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The existence of a toxic chemical discovered in the Martian soil could reduce the chances of life being found on the planet

Even though there appears to be traces of water on the Red Planet of Mars, a toxic chemical found in the soil located near the Martian north pole has put a damper on the possibility of life on the planet.

The perchlorate chemical, often times used in solid rocket fuel, is an odd discovery, forcing researchers to try and check to ensure the chemical didn't get taken to Mars from Earth.  Several more soil tests in the area will be conducted by researchers, although they are not sure how the chemical develops or the exact amount of it in the soil.

"While we have not completed our process on these soil samples, we have very interesting intermediate results," said Peter Smith, principal investigator from the project.

The Microscopy, Electrochemistry and Conductivity Analyzer aboard the Phoenix recently tested two different soil samples collected at the north pole.  MECA previously painted a rather optimistic picture about the possibility of life on the Red Planet, which became more believable after evidence of ice crumbs found on the planet.

NASA decided to use MECA on Mars because it is able to test the acidity and presence of certain chemicals, salts and minerals in all collected soil samples.

Researchers believe it's still possible that life has existed on the planet, and believe it's possible life could be found in underground aquifers that are able to help reduce exposure to the toxic soil.  

Alongside MECA, NASA also is using the Thermal and Evolved-Gas Analyzer (TEGA) to help try and find evidence of organic chemicals and the possibility of life on the Mars' surface.

Brown University researcher John Mustard, who doesn't have a hand in the project, said that all researchers should reserve judgment regarding the possibility of life on the Red Planet because of the existence of perchlorate.



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RE: We presume too much
By Oregonian2 on 8/5/2008 1:05:46 PM , Rating: 2
quote:
For instance, 2+2=4 is a very basic mathematical truth that never changes regardless of one's position or location in the known universe.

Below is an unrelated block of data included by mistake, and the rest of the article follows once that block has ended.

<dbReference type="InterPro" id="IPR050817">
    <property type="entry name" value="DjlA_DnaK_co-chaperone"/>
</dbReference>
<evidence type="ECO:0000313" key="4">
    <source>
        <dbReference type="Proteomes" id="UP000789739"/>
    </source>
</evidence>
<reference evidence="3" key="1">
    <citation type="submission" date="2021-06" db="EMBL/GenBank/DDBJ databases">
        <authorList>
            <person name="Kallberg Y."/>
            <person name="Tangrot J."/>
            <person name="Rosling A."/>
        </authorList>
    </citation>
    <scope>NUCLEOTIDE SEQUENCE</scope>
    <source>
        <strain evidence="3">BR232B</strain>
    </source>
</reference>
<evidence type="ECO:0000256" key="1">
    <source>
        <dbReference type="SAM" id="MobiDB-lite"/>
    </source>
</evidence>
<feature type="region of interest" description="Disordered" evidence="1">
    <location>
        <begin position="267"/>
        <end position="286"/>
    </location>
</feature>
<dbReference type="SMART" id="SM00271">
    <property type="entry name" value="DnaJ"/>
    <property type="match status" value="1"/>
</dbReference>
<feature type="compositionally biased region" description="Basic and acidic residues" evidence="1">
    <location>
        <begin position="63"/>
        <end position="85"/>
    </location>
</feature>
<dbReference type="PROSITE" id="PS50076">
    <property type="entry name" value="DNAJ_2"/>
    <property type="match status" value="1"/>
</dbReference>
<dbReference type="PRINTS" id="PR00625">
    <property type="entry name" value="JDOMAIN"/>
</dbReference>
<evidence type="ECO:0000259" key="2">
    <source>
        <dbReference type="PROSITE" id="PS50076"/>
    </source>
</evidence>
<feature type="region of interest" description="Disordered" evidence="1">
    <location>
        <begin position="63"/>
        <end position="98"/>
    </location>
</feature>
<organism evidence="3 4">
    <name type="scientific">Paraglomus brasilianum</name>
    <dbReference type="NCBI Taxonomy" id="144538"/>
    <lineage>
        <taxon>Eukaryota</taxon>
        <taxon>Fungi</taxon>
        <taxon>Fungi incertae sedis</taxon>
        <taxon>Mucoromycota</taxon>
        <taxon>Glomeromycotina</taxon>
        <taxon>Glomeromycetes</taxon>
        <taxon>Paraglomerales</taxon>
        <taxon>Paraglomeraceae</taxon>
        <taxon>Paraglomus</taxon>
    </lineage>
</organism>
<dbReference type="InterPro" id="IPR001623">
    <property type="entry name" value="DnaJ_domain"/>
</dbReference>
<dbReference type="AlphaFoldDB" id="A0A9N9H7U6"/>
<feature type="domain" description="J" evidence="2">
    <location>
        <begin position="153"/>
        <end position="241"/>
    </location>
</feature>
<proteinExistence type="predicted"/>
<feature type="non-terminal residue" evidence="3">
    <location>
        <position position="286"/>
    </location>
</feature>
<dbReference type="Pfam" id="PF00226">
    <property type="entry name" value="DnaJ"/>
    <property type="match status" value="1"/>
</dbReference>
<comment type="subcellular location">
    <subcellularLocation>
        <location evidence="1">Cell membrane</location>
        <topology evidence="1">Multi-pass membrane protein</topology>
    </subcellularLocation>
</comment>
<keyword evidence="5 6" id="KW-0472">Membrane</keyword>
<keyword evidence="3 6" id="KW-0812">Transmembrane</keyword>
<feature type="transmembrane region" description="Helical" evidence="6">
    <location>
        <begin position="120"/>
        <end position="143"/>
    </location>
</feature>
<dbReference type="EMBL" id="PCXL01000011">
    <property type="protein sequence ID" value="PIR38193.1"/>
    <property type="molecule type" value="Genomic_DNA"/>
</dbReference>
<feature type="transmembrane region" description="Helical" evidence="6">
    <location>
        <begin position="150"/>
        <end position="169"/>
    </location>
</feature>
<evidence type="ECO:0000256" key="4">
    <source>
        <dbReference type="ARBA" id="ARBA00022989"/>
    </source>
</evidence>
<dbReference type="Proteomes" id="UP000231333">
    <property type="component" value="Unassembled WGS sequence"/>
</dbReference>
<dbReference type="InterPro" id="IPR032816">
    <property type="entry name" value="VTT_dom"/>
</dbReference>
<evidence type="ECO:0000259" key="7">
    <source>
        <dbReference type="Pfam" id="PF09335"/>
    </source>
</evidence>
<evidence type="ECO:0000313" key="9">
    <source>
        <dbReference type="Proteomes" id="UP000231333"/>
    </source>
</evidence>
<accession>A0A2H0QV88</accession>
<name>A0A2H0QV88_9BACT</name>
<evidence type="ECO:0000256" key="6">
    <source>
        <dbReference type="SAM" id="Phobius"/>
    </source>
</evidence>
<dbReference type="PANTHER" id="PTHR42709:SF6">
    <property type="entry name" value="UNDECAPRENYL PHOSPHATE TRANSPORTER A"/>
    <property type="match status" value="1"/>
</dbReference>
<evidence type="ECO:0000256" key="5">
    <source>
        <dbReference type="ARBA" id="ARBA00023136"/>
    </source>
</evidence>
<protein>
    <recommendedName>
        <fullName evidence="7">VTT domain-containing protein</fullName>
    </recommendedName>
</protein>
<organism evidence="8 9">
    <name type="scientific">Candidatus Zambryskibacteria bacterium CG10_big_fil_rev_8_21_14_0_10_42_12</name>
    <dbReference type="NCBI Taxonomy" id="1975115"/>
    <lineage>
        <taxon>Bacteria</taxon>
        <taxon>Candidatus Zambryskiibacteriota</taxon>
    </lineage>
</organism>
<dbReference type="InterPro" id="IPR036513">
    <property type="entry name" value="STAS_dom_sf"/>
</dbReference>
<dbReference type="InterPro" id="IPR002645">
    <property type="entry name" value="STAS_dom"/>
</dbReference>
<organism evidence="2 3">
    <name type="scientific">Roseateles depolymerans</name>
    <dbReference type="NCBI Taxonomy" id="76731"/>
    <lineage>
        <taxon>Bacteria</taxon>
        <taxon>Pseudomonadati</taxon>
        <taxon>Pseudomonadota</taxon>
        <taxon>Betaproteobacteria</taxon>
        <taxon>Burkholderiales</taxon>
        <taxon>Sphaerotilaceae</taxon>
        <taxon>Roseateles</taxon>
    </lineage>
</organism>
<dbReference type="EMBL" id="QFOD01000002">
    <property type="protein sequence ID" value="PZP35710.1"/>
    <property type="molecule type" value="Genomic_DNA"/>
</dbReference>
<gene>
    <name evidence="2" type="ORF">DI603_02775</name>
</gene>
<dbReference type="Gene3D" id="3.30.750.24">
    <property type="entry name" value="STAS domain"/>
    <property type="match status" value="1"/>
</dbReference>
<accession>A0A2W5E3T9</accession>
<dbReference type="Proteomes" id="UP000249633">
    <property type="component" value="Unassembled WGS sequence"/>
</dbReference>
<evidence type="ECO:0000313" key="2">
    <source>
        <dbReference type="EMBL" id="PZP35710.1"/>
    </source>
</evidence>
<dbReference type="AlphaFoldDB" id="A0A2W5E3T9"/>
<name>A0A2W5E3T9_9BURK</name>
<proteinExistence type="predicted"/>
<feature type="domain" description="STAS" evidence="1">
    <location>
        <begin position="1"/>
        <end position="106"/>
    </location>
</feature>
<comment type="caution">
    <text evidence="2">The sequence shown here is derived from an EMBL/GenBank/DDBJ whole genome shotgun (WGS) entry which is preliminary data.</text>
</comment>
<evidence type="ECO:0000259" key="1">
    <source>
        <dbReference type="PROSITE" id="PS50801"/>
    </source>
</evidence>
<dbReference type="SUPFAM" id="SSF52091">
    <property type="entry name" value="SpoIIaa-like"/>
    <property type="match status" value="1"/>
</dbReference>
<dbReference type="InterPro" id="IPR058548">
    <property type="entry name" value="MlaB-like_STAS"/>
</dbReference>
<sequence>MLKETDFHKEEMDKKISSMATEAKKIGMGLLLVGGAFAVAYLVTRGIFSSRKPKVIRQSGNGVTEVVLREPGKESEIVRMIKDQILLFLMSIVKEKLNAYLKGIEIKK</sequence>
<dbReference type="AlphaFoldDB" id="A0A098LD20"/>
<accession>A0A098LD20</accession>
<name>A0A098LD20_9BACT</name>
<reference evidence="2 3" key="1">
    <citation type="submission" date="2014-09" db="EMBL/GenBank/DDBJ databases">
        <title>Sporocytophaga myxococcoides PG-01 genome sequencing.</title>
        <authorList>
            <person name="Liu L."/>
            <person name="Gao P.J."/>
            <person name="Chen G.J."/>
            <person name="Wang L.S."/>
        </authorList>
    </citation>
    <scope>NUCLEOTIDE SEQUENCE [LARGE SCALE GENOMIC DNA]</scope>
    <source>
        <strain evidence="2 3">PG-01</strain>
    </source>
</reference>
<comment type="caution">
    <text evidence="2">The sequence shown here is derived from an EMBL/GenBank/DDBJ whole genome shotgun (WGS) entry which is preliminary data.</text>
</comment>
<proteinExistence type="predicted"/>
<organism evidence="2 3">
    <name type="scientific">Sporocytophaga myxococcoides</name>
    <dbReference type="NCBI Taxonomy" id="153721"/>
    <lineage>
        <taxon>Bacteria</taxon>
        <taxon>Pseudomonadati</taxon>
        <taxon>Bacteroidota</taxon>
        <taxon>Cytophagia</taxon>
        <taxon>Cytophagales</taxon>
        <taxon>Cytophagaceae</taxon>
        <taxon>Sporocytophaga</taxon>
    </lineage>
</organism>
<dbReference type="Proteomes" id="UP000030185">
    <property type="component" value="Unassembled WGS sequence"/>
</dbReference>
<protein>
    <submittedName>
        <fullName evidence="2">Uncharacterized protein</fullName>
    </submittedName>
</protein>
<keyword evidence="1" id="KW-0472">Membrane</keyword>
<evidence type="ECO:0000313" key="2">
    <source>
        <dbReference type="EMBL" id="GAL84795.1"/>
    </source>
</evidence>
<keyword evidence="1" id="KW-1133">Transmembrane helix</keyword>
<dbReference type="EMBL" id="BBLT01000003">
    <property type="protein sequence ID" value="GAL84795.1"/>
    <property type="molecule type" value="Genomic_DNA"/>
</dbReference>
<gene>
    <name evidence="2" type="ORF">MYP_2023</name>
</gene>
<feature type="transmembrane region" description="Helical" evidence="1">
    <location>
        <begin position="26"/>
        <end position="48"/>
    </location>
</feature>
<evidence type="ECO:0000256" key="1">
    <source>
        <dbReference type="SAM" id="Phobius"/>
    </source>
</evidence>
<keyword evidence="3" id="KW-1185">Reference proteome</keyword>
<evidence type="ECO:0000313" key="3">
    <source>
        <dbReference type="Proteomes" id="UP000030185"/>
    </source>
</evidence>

Has this been proven, or is it just assumed or theorized?


RE: We presume too much
By 3dWings on 8/5/2008 2:12:41 PM , Rating: 2
2 + 2 = 11, base 3......


RE: We presume too much
By FITCamaro on 8/5/08, Rating: 0
RE: We presume too much
By radializer on 8/5/2008 9:43:30 PM , Rating: 2
2 + 2 = 5 for very large values of 2

:-)


RE: We presume too much
By badmoodguy on 8/7/2008 3:17:09 PM , Rating: 2
Absolutely every bit of observations fit the model that the universe is the same here as elsewhere. The 2+2=4 is actually a results of symmetries of the universe which also give us conservation of energy, momentum, and other fun stuff. All of which has been tested and no counter example has been seen. It might not be so, but you might turn to stone by reading this also. 'Might happen' is usually indistinguishable from impossible even though it isn't impossible.

The 2+2=4 example also assumes a basic common working standard. Kind of like the idea the letters I'm using to say something mean to you what it does to me.

But hey, people believe that an invisible zombie in the sky wants them to eat his flesh, so observation only goes so far these days.


RE: We presume too much
By Oregonian2 on 8/8/2008 2:59:12 PM , Rating: 2
quote:
Absolutely every bit of observations fit the model that the universe is the same here as elsewhere.


Uh... what percentage of the universe's volume have these theories been observed from and tested in? What's earth's volume (or to be generous, our solar system's)?


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